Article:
We all have career goals and aspirations. Along with these goals, come time frames by which we think these goals should be met. We script out the progression of everything that will happen between point A and point B exactly as we imagine it should be done. Our focus is like a laser as we seek anything and everything that will get us to where we aspire to be. When our plans don't shake out the way we think it should, we become discouraged.
Last week, I was feeling discouraged when I thought about how months of my own hard work and thoughtful strategizing hadn't turned out the way I thought it should in my pursuit of accomplishing a specific career goal. Since January, I had been aggressively interviewing for various executive level leadership positions with top-notch organizations. Each time it was looking like the offer was sure to come my way, it didn't. I was so intensely focused on the very specific goal I had set, that I was blind to seeing - let alone considering - any alternative. The thought of something different than the corner suite with the executive officer title was simply not a serious consideration.
Then, I came across a blog written by Mindy Sauer, the mother of 5-year-old Ben Sauer who lost his very public battle with an aggressive form of cancer in May. Her strong spiritual faith and unyielding trust in an ultimate plan other than her own has helped her to remain strong during this unimaginably difficult time. Her vulnerability in offering up her family's journey as they experience a new life different than what they thought "should" happen has allowed them to remain open to seeing light where others may not.
Elizabeth P. Cipolla
Don't get me wrong. By no means am I comparing career disappointment to the intense grief of losing a child. However, Mindy's blog referenced a book titled, "When God Winks At You" by Squire Rushnell. The book is filled with true stories of amazing coincidence that show us the subtle ways God uses to communicate with us to show that we're not alone during times of discouragement. Mindy hared a "God wink" example of a cardinal that continuously appeared within a few feet of her family while recently vacationing in Myrtle Beach for the first time without Ben. This vacation was obviously a difficult milestone in their grieving process. Upon their return from vacation, they discovered that a red cardinal is representative of a loved one who has passed and they show up when you most need or miss them.
Mindy's blog got me thinking about the discouragement I was feeling in my own life, and how trivial it seemed compared to what families like the Sauers are experiencing. It also struck a chord in me to consider what signposts I might be overlooking as I tried to chart my own career course without considering an alternative. Then something interesting happened. A former college student of mine sent me a lengthy message out of the blue. She wanted to tell me how inspirational my instructional style was to her. She wrote about her new career and thanked me for the knowledge she gained and confidence I showed in her throughout the course we shared. Only 30 minutes later, I received a phone call from a business owner needing professional development services. He was referred to me by a client I hadn't worked with in years. This stopped me in my tracks. Did God just "wink" at me?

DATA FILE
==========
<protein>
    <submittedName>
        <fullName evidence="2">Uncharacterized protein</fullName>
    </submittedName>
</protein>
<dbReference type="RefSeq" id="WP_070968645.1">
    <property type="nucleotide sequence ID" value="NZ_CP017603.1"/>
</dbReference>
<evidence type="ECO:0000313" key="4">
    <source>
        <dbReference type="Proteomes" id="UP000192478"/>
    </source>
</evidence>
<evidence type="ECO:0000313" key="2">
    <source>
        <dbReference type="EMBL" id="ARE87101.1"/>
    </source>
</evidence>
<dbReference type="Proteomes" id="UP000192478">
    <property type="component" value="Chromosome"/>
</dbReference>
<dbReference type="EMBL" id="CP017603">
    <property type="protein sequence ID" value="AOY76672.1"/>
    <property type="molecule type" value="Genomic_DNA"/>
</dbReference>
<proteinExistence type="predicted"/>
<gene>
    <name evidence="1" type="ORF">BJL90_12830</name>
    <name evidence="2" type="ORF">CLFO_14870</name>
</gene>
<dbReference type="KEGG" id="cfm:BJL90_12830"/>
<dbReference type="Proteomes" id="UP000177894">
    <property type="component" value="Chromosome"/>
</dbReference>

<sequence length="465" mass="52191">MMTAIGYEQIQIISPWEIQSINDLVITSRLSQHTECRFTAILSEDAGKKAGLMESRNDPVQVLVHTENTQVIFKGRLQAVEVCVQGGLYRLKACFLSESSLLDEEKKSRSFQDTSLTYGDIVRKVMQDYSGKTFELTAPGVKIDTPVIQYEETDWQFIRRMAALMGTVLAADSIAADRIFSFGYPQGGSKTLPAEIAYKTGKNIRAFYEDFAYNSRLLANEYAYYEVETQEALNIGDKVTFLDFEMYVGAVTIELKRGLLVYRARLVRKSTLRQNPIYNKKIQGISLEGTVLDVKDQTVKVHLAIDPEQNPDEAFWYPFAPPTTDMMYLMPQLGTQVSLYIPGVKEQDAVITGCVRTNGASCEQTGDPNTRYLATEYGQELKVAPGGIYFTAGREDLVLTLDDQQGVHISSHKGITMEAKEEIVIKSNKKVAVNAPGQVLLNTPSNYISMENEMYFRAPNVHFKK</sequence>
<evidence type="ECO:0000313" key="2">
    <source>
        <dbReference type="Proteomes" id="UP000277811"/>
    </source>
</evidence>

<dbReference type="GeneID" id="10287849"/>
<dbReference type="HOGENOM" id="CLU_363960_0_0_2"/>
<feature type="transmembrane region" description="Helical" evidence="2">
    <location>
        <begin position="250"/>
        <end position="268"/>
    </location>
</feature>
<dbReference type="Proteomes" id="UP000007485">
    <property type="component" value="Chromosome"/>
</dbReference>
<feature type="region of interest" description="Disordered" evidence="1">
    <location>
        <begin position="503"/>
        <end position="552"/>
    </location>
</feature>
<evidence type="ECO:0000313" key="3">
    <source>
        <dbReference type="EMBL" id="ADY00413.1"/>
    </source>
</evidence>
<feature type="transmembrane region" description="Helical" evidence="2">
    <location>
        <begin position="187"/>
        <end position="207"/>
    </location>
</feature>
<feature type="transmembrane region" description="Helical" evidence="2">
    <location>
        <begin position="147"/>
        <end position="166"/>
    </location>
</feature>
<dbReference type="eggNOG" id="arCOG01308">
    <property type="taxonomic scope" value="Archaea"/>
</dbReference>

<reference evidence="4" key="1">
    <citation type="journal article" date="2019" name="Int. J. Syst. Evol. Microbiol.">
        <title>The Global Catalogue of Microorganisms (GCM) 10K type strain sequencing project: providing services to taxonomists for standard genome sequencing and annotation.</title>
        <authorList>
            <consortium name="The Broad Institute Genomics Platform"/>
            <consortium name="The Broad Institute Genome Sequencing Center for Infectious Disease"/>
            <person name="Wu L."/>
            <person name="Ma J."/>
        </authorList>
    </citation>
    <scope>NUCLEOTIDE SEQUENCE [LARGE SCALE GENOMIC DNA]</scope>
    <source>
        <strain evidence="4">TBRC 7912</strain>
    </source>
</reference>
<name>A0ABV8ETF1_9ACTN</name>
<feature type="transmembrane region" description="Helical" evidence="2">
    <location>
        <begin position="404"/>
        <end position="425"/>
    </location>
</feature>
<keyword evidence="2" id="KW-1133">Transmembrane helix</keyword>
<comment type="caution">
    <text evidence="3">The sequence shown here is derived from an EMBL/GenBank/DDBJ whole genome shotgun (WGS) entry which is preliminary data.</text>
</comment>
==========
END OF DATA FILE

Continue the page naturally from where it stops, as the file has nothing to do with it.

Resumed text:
The motivation behind my executive career goal was to work in a position that allowed me to develop employees and impact bottom line results. Yet, this was becoming overshadowed by my stubborn quest for a superficial title. My consulting business and work with college students does enable me to develop others and certainly impacts bottom-line results in many businesses. By reinvesting fully into my own business and shedding the self-serving mindset of wanting a swanky title, I can stay true to my mission.
What "God wink" or coincidence might you be overlooking? Shift your eyes up from the discouragement you're feeling and see your personal message before it passes you by.
Elizabeth P. Cipolla, SPHR is a business communications professional specializing in the areas of leadership training, creative recruitment strategies, employment branding, professional development and executive coaching for nearly 15 years. Her leadership experience comes from various industries including marketing, mass media, apparel, education, manufacturing, nonprofit agencies and insurance. To contact Elizabeth, email her at firstname.lastname@example.org or visit her company's website at www.changeagentsee.com.